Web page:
Subsequently, on December 8, 1982, Agent Burke, in the presence of Agent Bandy, purchased 100 purple tablets from defendant that defendant described as "purple crosses." The agent testified that she referred to the tablets at the time of sale as "speed," a controlled substance, amphetamine. (Ill. Rev. Stat. 1983, ch. 56 1/2, par. 1206(d)(1).) When asked what type of "speed," defendant said the tablets were "purple crosses."
None of the tablets were controlled substances. At trial, defendant testified that she did not take drugs or smoke cannabis with Rinn, that she knew the substances sold were non-controlled substances, and that she referred to the substances as "bootleg bikers," a mild sleeping pill, and "purple crosses," a tablet, like "No-Doz," containing caffeine. Some of these tablets could be purchased mail-order through a magazine, High Times, although she got them from another person. The difference between a "bootleg biker" and a quaalude is that the word "Lemmon" is spelled differently. Notwithstanding her testimony, over her objection the court gave the prosecution's instruction No. 10, a non-IPI (Illinois Pattern Jury Instruction) instruction taken from section 404(d) of the Illinois Controlled Substances Act (Ill. Rev. Stat. 1983, ch. 56 1/2, par. 1404(d)) which told the jury that "[i]t is not a defense to the charge of unlawful distribution of a look-alike substance that the defendant believed the look-alike substance actually to be a controlled substance."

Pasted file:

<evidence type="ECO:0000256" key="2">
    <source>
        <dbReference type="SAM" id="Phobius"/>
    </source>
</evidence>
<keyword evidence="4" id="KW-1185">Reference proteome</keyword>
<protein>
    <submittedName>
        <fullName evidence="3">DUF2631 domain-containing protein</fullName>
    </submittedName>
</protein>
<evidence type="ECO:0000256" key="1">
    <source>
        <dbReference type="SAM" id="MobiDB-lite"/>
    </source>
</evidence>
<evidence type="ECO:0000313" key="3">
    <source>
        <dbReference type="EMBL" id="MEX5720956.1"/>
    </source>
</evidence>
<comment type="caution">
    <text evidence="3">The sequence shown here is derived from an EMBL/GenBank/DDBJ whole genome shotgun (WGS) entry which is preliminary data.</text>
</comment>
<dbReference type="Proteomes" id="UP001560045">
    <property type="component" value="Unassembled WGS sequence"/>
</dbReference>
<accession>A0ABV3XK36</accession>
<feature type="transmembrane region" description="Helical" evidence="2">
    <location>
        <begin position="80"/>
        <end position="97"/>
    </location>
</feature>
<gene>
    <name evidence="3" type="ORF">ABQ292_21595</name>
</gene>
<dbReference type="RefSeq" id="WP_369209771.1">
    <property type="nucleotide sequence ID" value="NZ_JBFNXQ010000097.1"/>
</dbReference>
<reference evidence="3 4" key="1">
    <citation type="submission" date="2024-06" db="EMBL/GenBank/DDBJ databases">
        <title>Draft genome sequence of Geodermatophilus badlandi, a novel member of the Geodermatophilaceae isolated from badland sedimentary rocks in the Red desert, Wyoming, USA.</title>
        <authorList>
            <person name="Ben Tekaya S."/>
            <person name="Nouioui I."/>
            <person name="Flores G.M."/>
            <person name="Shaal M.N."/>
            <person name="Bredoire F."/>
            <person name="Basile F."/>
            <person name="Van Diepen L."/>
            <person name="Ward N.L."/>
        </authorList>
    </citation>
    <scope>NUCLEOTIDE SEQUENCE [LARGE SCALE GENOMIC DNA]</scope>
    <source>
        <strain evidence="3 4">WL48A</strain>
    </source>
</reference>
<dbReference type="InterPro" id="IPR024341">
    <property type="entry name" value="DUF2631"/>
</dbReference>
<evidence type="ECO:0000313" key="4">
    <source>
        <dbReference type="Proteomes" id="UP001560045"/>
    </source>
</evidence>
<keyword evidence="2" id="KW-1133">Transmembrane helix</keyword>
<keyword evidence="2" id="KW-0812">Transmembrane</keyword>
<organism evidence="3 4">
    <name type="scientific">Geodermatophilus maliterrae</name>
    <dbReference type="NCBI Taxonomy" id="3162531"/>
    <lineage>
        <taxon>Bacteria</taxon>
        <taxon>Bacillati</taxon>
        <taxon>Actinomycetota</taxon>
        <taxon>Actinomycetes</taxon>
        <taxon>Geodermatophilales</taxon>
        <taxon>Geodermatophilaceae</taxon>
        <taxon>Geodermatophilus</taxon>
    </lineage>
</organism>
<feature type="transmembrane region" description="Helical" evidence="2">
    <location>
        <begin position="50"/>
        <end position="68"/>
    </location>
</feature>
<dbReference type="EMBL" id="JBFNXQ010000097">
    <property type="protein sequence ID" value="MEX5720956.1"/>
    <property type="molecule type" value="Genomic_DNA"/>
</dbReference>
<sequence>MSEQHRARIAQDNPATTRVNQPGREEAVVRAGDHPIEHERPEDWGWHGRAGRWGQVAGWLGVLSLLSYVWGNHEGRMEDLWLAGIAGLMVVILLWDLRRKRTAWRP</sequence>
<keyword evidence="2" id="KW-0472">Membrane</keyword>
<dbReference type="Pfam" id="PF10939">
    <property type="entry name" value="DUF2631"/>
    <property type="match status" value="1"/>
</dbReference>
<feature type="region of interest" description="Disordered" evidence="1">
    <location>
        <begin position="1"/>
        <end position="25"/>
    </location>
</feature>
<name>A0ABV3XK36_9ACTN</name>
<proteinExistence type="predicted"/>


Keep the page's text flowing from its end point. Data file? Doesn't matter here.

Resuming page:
Defendant argues that it was prejudicial error to give this instruction as it interjected a nonissue into the case and implied that she believed the substances sold to be controlled substances. She argues that the jury would necessarily be confused as to how this instruction fit into the evidence presented. The error was compounded, defendant argues, by the prosecution's closing argument that defendant was a source of drugs on the campus at Southern Illinois University.